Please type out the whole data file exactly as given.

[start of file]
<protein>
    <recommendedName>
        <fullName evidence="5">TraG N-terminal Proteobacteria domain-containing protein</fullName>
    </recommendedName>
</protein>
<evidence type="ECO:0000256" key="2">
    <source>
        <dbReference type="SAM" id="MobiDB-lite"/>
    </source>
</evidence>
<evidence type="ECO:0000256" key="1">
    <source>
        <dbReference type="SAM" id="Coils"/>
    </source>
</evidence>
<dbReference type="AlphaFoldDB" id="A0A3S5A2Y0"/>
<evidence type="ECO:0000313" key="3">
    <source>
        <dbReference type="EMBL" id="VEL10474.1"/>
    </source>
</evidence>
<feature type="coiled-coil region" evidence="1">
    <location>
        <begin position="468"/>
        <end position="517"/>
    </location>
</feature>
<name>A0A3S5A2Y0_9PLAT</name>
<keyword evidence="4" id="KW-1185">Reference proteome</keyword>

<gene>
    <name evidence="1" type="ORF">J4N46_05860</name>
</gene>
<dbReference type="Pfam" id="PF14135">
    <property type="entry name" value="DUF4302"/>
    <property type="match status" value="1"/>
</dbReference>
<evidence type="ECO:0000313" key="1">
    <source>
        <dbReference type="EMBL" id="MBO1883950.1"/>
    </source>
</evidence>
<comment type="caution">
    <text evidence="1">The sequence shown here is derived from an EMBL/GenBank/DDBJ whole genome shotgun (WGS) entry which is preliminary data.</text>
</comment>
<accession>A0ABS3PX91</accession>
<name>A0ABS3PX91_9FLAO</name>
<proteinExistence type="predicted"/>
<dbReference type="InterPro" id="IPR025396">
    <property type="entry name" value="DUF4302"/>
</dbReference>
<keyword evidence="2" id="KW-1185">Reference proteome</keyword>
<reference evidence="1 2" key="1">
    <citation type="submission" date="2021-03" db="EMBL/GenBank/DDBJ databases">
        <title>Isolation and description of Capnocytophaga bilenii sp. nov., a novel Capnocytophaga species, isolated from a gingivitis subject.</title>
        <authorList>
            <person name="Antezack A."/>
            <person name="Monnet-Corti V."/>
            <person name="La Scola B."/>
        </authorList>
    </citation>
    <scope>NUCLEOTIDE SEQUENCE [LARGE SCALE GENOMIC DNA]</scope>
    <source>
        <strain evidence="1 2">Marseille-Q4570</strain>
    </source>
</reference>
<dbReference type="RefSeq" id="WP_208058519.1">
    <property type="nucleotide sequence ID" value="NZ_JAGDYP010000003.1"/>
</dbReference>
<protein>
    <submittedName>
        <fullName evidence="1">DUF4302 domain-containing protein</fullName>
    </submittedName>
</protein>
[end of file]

<protein>
    <recommendedName>
        <fullName evidence="5">TraG N-terminal Proteobacteria domain-containing protein</fullName>
    </recommendedName>
</protein>
<evidence type="ECO:0000256" key="2">
    <source>
        <dbReference type="SAM" id="MobiDB-lite"/>
    </source>
</evidence>
<evidence type="ECO:0000256" key="1">
    <source>
        <dbReference type="SAM" id="Coils"/>
    </source>
</evidence>
<dbReference type="AlphaFoldDB" id="A0A3S5A2Y0"/>
<evidence type="ECO:0000313" key="3">
    <source>
        <dbReference type="EMBL" id="VEL10474.1"/>
    </source>
</evidence>
<feature type="coiled-coil region" evidence="1">
    <location>
        <begin position="468"/>
        <end position="517"/>
    </location>
</feature>
<name>A0A3S5A2Y0_9PLAT</name>
<keyword evidence="4" id="KW-1185">Reference proteome</keyword>

<gene>
    <name evidence="1" type="ORF">J4N46_05860</name>
</gene>
<dbReference type="Pfam" id="PF14135">
    <property type="entry name" value="DUF4302"/>
    <property type="match status" value="1"/>
</dbReference>
<evidence type="ECO:0000313" key="1">
    <source>
        <dbReference type="EMBL" id="MBO1883950.1"/>
    </source>
</evidence>
<comment type="caution">
    <text evidence="1">The sequence shown here is derived from an EMBL/GenBank/DDBJ whole genome shotgun (WGS) entry which is preliminary data.</text>
</comment>
<accession>A0ABS3PX91</accession>
<name>A0ABS3PX91_9FLAO</name>
<proteinExistence type="predicted"/>
<dbReference type="InterPro" id="IPR025396">
    <property type="entry name" value="DUF4302"/>
</dbReference>
<keyword evidence="2" id="KW-1185">Reference proteome</keyword>
<reference evidence="1 2" key="1">
    <citation type="submission" date="2021-03" db="EMBL/GenBank/DDBJ databases">
        <title>Isolation and description of Capnocytophaga bilenii sp. nov., a novel Capnocytophaga species, isolated from a gingivitis subject.</title>
        <authorList>
            <person name="Antezack A."/>
            <person name="Monnet-Corti V."/>
            <person name="La Scola B."/>
        </authorList>
    </citation>
    <scope>NUCLEOTIDE SEQUENCE [LARGE SCALE GENOMIC DNA]</scope>
    <source>
        <strain evidence="1 2">Marseille-Q4570</strain>
    </source>
</reference>
<dbReference type="RefSeq" id="WP_208058519.1">
    <property type="nucleotide sequence ID" value="NZ_JAGDYP010000003.1"/>
</dbReference>
<protein>
    <submittedName>
        <fullName evidence="1">DUF4302 domain-containing protein</fullName>
    </submittedName>
</protein>